The American Ireland Fund is doing in Ireland what we are trying to do here in the United States -- to offer opportunity, to encourage responsibility, to reknit the social fabric badly frayed by the pressures of modern life. And to restore a sense of community without which it is difficult for people to proceed with their individual and family lives.

I'm proud to support your work, because it's important, it's an inspiration, it's a lesson for all of us -- not only for those who are Irish all year long, but for those who are just Irish for 24 hours a year. I thank the Irish Americans who have worked with me, particularly in the last 16 months to try to help me learn more about Ireland, as well as about the problems and promise of Irish Americans here at home, and I look forward to working with all of you in the days and weeks and years ahead.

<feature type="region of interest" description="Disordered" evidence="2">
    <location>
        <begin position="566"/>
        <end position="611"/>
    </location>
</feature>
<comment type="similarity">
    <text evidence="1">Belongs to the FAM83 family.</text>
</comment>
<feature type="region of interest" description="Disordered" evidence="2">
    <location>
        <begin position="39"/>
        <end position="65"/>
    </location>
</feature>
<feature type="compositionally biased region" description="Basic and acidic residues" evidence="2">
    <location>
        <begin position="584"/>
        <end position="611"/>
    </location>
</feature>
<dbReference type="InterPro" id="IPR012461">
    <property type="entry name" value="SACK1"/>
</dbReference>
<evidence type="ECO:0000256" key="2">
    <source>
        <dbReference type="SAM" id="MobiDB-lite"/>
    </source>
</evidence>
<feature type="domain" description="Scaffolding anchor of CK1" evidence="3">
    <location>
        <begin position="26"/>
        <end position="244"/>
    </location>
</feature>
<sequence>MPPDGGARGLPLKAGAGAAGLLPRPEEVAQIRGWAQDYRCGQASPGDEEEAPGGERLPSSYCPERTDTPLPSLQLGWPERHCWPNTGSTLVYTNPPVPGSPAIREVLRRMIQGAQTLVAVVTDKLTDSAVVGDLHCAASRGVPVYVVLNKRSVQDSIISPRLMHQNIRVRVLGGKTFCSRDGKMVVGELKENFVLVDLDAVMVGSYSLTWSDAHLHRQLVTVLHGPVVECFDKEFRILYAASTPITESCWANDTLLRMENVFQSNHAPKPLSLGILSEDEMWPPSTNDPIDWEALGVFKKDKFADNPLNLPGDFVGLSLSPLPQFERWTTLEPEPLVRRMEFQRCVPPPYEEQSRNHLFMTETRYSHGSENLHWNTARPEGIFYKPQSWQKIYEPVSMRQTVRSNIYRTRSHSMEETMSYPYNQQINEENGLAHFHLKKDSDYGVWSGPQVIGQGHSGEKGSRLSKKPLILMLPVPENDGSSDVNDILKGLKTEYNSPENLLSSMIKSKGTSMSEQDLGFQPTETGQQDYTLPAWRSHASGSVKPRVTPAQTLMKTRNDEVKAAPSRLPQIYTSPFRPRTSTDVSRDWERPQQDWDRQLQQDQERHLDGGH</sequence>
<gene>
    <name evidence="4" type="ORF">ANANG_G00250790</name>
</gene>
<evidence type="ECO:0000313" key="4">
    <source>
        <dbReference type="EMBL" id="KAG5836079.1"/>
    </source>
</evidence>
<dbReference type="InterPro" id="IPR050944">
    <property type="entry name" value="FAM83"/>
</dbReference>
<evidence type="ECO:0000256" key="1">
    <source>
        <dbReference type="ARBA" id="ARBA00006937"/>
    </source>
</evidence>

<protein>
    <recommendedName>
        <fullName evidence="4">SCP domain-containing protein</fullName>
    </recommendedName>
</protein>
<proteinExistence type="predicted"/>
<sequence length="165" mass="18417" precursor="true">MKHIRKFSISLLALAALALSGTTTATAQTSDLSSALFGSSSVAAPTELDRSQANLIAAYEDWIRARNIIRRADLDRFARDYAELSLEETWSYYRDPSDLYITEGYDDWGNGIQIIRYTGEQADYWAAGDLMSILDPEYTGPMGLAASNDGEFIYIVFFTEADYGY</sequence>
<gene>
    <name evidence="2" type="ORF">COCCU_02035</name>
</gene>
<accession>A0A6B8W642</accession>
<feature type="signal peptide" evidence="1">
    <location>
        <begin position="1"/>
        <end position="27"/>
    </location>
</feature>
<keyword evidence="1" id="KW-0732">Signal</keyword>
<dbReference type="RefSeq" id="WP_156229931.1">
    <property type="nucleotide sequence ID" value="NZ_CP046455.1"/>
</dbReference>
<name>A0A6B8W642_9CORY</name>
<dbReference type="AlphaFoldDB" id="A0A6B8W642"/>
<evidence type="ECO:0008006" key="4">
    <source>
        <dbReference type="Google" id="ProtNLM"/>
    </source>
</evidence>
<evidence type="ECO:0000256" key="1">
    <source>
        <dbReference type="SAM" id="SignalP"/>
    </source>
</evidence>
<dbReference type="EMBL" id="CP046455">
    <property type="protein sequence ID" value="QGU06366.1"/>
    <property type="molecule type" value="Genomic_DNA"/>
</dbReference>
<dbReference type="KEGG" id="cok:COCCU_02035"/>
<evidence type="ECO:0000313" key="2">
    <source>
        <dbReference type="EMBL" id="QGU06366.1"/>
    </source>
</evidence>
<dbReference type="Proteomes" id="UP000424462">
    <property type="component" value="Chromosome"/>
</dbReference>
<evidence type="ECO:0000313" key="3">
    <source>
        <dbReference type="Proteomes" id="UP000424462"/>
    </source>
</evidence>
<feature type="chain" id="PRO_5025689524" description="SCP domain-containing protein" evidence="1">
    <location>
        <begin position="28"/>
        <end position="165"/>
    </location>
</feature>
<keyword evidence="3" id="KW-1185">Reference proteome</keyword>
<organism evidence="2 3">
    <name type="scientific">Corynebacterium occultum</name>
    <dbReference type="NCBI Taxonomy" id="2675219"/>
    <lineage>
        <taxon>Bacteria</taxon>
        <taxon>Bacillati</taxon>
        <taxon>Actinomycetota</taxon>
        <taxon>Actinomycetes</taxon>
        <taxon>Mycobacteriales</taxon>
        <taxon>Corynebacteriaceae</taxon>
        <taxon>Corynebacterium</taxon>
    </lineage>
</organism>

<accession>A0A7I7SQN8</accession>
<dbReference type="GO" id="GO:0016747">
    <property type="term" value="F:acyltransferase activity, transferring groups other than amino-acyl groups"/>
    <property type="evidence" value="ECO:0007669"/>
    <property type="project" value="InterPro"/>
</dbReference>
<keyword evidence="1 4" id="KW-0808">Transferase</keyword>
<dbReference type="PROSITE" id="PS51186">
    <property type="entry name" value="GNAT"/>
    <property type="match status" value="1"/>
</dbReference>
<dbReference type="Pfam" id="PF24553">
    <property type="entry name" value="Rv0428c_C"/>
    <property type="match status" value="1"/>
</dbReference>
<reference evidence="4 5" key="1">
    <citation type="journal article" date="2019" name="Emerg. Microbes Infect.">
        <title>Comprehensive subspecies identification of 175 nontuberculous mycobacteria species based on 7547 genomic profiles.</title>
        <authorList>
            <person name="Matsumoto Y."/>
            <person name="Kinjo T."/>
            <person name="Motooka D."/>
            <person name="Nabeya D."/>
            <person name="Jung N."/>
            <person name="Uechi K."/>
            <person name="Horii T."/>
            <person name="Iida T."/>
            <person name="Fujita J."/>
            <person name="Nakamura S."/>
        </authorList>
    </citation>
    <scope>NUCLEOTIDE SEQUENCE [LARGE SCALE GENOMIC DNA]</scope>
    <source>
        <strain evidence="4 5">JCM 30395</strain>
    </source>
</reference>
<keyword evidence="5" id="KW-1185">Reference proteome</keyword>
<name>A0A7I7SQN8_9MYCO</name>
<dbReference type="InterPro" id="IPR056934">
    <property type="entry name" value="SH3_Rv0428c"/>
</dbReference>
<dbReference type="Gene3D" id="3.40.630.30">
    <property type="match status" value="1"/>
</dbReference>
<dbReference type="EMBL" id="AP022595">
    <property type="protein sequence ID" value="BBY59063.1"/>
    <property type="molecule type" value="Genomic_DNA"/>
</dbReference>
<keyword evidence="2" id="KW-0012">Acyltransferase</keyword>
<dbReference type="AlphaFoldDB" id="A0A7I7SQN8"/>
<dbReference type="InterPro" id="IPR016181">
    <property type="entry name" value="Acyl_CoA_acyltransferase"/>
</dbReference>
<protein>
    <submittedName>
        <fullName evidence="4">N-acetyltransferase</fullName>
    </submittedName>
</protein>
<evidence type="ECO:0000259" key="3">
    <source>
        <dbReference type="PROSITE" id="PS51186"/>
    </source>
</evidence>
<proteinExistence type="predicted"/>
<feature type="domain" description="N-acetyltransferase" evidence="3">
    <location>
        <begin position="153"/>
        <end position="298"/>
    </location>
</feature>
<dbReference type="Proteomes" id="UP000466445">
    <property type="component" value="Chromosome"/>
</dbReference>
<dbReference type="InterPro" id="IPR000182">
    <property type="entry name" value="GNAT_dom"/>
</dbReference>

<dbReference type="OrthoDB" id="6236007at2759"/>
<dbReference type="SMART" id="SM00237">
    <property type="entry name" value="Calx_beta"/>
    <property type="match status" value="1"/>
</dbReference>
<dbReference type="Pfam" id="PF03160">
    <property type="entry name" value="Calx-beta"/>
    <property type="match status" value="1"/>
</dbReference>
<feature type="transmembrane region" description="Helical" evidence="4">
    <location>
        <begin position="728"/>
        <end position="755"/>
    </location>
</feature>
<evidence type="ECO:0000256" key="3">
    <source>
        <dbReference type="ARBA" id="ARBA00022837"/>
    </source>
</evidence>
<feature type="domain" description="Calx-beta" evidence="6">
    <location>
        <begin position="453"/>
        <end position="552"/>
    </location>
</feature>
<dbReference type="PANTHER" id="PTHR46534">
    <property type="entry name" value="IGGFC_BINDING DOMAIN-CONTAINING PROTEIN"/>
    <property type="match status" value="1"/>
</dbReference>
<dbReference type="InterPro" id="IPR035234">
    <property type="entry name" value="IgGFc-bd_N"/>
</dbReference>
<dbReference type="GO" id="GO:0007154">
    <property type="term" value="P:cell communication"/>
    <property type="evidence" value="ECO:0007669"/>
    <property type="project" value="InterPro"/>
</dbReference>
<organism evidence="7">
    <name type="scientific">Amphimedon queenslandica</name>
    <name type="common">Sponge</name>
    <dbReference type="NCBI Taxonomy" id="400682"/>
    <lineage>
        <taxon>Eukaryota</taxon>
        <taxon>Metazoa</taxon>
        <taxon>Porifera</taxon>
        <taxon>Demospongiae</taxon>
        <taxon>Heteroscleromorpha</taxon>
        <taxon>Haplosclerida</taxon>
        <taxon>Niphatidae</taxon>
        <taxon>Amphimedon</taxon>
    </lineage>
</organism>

I hope that we will always be able to bring to our labors the remarkable spirit I sense in this room tonight, and never lose the sense of humor which has become so associated with this wonderful holiday. Thank you very much. (Applause.)

END6:55 P.M. EST